The next day was the most exciting tea-adventure of my entire life. Many hours of oolong processing took place in Mr.Chen’s factory, but Lorraine and I also traveled through some dangerously unpaved roads to the most picturesque-perfect tea gardens I have ever seen.
Roads on which you see covered over beautiful crisp fog and neatly trimmed tea bushes in extremely high elevation mountains in Fujian Province. We traveled and traveled, and suddenly, it was as if we were transported into tea-heaven.
I was speechless at how well-maintained these gardens were. It was a dangerous endeavor for us, but for Mr.Chen and his team, this was the norm. Fairly impressive, as I now appreciate tea on a whole other scale.
Some of the actual processing of the oolongs took place by Mr.Chen’s employees while we were traveling through the tea jungles. Mr.Chen surprised us with the adventure in between the day (since we had spent the majority of the time tasting tea, filming, shooting photos and processing). At times, it was challenging to completely understand what was really taking place in the process, with the language barrier between our translator Rebecca.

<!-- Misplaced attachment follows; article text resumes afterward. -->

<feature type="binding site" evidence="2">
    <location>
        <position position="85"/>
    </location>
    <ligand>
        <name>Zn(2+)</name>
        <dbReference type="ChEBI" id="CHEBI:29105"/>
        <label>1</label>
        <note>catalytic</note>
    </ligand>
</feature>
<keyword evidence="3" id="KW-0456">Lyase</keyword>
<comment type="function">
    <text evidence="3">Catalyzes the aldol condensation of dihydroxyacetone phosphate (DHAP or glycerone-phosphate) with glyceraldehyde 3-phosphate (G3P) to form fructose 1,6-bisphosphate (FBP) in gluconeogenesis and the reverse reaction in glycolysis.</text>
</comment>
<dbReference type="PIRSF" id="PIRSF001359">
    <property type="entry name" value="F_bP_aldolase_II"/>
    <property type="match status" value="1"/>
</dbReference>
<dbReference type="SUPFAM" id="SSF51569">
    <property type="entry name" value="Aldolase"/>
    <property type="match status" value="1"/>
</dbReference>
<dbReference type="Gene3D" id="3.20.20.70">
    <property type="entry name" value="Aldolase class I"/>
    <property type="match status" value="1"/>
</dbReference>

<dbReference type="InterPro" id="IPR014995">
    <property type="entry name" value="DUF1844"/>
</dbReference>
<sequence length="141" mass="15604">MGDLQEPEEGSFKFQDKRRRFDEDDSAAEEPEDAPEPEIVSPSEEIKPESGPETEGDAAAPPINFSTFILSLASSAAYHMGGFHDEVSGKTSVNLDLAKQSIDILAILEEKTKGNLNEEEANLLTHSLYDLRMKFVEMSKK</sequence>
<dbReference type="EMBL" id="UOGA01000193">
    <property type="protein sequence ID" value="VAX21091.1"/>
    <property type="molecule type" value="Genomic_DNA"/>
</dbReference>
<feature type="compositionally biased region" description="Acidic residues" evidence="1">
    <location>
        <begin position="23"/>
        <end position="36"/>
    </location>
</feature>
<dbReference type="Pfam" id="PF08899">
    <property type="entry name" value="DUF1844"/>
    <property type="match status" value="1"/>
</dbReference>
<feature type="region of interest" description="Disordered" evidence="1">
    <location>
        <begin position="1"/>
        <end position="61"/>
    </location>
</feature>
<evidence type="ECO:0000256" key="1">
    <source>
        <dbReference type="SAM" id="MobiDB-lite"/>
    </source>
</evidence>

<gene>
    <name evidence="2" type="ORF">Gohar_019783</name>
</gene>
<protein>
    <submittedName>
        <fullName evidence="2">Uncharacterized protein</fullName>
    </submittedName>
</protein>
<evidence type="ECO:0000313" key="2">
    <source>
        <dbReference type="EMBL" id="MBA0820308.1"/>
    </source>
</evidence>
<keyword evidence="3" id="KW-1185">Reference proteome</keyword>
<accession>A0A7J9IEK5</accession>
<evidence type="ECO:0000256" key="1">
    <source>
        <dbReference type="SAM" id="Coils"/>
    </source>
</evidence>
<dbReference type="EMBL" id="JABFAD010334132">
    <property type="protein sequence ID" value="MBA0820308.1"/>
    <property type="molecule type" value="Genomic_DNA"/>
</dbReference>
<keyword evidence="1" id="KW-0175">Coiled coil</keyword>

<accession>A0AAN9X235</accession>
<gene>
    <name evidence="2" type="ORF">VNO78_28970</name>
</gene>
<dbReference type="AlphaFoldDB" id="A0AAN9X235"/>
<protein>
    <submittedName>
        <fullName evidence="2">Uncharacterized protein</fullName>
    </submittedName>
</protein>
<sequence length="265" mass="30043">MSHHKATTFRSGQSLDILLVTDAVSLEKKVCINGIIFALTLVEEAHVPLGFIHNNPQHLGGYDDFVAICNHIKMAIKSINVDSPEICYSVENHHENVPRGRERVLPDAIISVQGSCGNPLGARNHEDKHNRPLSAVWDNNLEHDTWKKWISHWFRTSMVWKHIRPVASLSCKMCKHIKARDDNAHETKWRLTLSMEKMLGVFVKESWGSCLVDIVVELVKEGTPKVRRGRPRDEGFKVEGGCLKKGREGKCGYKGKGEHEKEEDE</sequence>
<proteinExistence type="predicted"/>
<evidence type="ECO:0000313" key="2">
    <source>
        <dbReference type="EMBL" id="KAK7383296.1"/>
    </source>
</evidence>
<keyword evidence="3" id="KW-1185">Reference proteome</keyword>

Visually from what we witnessed first and foremost was that there were several machines used to create the final process. All those words that I had once studied about tea were finally coming to life: pack rolling, dry racking, kneading, bruising, oxidizing, drying, rolling. Wow.
In my next blog post, I will focus more on the educational aspects of how and what was done in the process of creating the oolong we hand-picked in the gardens. I’m excited about sharing all the great visuals and information, and I hope that those who are reading this can also enjoy the experience and memories I brought back home from Nantou.
~Jodet for Samovarlife